It would be crude to say that Happiest Season is a lesbian couple version of the Robert De Niro and Ben Stiller comedy Meet the Parents (2000), because the film is so much more than that. Sure, the film copies the blueprint of the classic comedy, but it also makes it its own.

Here, Abby Holland (Kristen Stewart) and Harper Caldwell (Mackenzie Davis) have been happily together for a year. Abby isn’t fond of the holiday season because her parents passed away, so Harper invites her to meet her family for Christmas.

Now, normally, when a partner invites you to meet their parents on the holidays, you assume that they know about your relationship. So you can imagine Abby’s shock when Harper tells her on the road trip to the family home that her parents don’t know about them. What’s more, they don’t even know that their daughter is gay.

Harper apologies to Abby for lying to her. She says she hasn’t come out to her parents because it would interfere with her father’s election campaign for mayor.

Happiest Season tackles its delicate subject matter quite authentically

When the pair arrives, Abby is introduced as Harper’s orphan roommate, who was invited for Christmas because she had nowhere to go. Soon, Abby is introduced to the rest of Harper’s family, including her father, Ted (Victor Garber), her mother Tipper (Mary Steenburgen), her sister Jane (Mary Holland), and older sister Sloane (Alison Brie).

Meeting your partner’s family is awkward, but it’s extra awkward for Abby because she sees another, weirder side to her girlfriend. Meanwhile, the two try to get some intimacy but land in embarrassing situations.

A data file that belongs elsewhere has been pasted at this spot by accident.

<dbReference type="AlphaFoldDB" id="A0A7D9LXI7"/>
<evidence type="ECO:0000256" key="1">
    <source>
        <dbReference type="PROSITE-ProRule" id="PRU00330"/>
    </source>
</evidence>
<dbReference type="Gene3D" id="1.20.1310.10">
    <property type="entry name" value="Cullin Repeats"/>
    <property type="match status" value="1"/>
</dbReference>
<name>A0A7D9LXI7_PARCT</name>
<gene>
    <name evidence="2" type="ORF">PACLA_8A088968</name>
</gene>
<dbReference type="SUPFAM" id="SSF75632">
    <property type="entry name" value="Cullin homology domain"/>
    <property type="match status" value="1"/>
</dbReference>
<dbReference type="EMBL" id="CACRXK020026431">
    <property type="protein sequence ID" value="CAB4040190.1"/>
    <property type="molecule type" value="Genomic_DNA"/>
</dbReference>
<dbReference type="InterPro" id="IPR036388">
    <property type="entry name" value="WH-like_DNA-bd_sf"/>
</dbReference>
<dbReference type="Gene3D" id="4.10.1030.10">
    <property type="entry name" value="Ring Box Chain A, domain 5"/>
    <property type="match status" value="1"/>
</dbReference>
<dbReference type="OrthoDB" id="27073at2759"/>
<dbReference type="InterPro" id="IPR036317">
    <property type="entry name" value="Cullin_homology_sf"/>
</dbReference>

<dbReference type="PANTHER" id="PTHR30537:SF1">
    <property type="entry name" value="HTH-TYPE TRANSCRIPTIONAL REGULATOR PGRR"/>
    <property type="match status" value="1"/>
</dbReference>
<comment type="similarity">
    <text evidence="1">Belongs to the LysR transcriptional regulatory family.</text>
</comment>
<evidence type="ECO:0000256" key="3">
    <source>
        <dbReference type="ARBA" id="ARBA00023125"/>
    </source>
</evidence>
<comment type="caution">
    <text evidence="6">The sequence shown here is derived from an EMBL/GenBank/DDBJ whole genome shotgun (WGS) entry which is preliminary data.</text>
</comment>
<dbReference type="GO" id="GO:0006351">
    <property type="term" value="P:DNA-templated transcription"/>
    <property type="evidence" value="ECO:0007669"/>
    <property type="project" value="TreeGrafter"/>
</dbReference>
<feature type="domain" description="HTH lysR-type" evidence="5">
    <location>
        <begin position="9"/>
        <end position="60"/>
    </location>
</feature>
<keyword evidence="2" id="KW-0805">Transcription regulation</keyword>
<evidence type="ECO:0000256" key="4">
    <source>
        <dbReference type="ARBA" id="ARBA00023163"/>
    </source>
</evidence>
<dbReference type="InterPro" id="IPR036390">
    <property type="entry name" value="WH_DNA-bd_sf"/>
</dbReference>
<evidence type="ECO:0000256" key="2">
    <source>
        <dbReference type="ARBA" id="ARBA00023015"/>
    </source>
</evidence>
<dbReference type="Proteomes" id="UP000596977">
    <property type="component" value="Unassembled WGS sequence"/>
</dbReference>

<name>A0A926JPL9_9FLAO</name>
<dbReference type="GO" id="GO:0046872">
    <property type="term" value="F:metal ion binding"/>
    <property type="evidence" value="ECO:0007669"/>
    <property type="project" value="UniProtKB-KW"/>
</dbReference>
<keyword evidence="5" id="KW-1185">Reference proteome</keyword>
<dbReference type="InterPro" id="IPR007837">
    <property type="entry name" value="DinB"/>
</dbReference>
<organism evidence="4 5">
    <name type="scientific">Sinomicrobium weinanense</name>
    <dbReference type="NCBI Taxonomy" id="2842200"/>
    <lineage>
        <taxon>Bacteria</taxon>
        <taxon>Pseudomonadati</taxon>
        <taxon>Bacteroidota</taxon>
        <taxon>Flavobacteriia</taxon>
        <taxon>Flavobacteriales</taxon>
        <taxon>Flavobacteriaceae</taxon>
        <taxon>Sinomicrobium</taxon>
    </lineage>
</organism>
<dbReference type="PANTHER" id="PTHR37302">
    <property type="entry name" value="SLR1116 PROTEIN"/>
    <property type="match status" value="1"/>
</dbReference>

To make things even more uncomfortable for Abby, she meets Harper’s ex-girlfriend, Riley (Aubrey Plaza), and ex-boyfriend Conner (Jake McDorman).

Abby’s only ally in all this is her best friend John, who is played by the hilarious Daniel Levy (Schitt’s Creek). The two gossip about Abby’s situation on the phone, while John shares updates on the whereabouts of his friends and one-night-encounters. For some reason, John tracks them with his GPS, which is strangely amusing.

The Happiest Season has its share of cliches. Many of the situations and coincidences feel obviously scripted to push the story along or make us laugh. However, that’s how it goes with these types of films.

Although the situations in the Happiest Season can feel contrived, there is genuine warmth in the film. Director and writer Clea DuVall based the film on her own experiences, and it shows — Happiest Season tackles its delicate subject matter quite authentically.

Despite its subject matter, the Happiest Season is far from a serious film. For the most part, it’s engaging, heartwarming, and funny. The performances are excellent. Everyone, from the main cast to the supporting actors, bring their A-game. Kristen Stewart is particularly good with her realistically understated performance as a woman suddenly learning a lot about her partner.

And as I mentioned earlier, Daniel Levy is just fantastic with his subtle comical energy. Of course, you should expect excellent performances from a film full of some of the most talented film and TV actors in Hollywood.

Rated PG-13 for some language

Published in Dawn, ICON, December 13th, 2020

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